How is energy transferred throughout a food chain?

2 Answers
May 4, 2018

Through the metabolism of organisms consuming other organisms


Plants gain energy from the sun using the chemical process of photosynthesis.
First level consumers eat the plants converting the organic molecules produced by photosynthesis into energy and mass for the first level consumers
Second level consumers eat the first level consumers changing the mass and organic molecules of the first level consumers into energy and mass for the second level consumers.

This process continues until there is not enough mass or energy to support another layer in the food chain.

May 4, 2018

Energy is transferred in a food chain by rule of tens due to a loss of energy from heat transference.


Energy is transferred in a food chain by rule of tens. Let's use this example:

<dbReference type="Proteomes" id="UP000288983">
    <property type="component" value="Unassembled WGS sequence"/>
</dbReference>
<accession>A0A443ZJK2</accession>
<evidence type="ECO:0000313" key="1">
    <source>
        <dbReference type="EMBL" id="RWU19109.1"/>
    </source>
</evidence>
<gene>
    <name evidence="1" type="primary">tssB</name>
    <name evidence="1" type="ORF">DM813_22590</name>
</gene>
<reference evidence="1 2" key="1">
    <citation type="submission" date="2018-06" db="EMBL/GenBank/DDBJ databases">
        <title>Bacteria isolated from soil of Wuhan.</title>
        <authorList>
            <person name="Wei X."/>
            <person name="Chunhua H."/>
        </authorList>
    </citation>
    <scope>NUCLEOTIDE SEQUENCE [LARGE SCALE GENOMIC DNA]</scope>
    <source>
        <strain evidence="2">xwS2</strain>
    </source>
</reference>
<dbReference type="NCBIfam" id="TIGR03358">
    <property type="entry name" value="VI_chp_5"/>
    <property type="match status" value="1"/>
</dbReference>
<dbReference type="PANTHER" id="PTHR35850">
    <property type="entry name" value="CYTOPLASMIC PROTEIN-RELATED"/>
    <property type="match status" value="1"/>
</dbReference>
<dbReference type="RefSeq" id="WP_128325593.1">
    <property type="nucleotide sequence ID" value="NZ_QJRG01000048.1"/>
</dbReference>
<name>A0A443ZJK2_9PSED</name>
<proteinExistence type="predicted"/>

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The sun transfers energy to the grass by radiation, which they turn into energy through photosynthesis. They have 100% of the energy in a food chain.

Next, crickets and rabbits eat, and only get 10% of that energy because of energy transfers through heat. They must eat enough to get to 100%, so they eat as much as they can, but don't get it as easily as grass.

Mice, foxes, and birds then predate on the crickets and rabbits. They must eat more than the crickets and rabbits because of losses of energy in heat and few calories in their prey. So, they only get 1% of the energy.

Finally, the owl, at the top of the food chain, must eat enough mice or other animals to get his 100%, too. He only gets 0.1% because of heat lost and few calories, just like the other animals.